When a Vienna museum guard befriends an enigmatic visitor, the grand Kunsthistorisches Art Museum becomes a mysterious crossroads that sparks explorations of their lives, the city, and the ways in which works of art reflect and shape the world.
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Nana is 4 years old and lives in a stone house beyond the forest. Back from school, a late afternoon, all she finds is silence in the house. A journey into the darkness of her childhood. The world from her height.
The principal of the kindergarten put a lot of effort into teaching music to the kids because it was "free". The was of importance because the kindergarten was under the threat to be shut ... See full summary »
In the Kunsthistorisches Art Museum in Vienna, Johann is a security guard who finds a special quiet magic there. One day, a Canadian woman arrives to visit to the city, and the two strike up a friendship through their appreciation of art. That relationship helps put all the other goings-on at the museum and in the city in perspective, as Johann observes and participates in them in a world where art can say so much more than a casual visitor might know. Written by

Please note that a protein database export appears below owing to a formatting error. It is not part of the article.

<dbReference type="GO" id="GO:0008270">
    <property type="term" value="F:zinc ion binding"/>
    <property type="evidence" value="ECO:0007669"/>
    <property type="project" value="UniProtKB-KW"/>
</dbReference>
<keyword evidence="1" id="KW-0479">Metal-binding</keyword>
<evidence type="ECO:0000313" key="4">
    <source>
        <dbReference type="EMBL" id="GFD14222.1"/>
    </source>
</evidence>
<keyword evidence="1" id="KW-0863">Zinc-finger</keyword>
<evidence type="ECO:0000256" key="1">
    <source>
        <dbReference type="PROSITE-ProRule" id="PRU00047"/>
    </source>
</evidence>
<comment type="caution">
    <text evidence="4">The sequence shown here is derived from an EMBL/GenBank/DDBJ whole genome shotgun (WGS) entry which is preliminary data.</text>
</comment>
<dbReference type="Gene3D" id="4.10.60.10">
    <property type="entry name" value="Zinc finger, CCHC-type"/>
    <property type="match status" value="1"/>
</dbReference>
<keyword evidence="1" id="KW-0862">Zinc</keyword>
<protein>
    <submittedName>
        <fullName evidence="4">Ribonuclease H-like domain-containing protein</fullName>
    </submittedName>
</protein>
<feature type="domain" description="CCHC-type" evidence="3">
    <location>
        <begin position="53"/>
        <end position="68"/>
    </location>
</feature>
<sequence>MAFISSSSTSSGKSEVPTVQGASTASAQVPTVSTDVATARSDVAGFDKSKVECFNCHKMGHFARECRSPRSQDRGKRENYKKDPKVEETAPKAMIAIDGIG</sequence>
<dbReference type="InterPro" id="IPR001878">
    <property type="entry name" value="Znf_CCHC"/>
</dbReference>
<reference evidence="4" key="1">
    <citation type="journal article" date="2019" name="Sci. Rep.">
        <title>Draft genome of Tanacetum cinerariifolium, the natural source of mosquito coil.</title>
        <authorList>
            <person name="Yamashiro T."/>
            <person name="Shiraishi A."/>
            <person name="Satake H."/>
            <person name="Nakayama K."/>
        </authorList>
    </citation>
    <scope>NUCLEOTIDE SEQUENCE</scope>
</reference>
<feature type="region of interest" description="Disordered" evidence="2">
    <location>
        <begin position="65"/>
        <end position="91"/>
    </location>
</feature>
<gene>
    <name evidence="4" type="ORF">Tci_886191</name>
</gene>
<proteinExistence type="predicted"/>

Kenneth Chisholm (firstname.lastname@example.org)
If you're looking for an alternative to the deafening noise and frantic pace of action movies, you've found it. This 2012 drama was directed by Jem Cohen, the award-winning creator of numerous films about punk rock musicians, including Patti Smith. I haven't seen those documentaries, but I'm guessing the quiet and snail's pace of Museum Hours is a significant departure that takes the meaning of "art house film" literally. Not overloaded with plot, the film includes lots of footage of paintings and sculpture and people looking at paintings and sculpture, a 15?-minute art appreciation monologue on the work of Pieter Bruegel, the point of which was that, in the panoply of people he scatters across his canvases, he doesn't direct the eye to any single place. You can pick your own center. Each person portrayed is potentially equally important, regardless of the putative "subject" of the work.That seems to be the Cohen's point, too. That the two charactersa woman visiting Vienna to attend her comatose cousinand a museum guard she meets by happenstance, are two random people and subjects as worthy of exploration as anyone else. That's my guess, anyway. Only three real speaking parts, all performed superbly: the guard, the out-of-towner, the museum lecturer. Not the comatose cousin. Much of the movie was filmed in Vienna's Kunsthistorisches Museum. New York Times reviewer A.O. Scott gave it 5 stars and called it "quietly amazing, sneakily sublime." Rotten Tomatoes called it "a mesmerizing tale." Mesmerized, I fell asleep (briefly). Critics rating 94% -- Audience: 59%.
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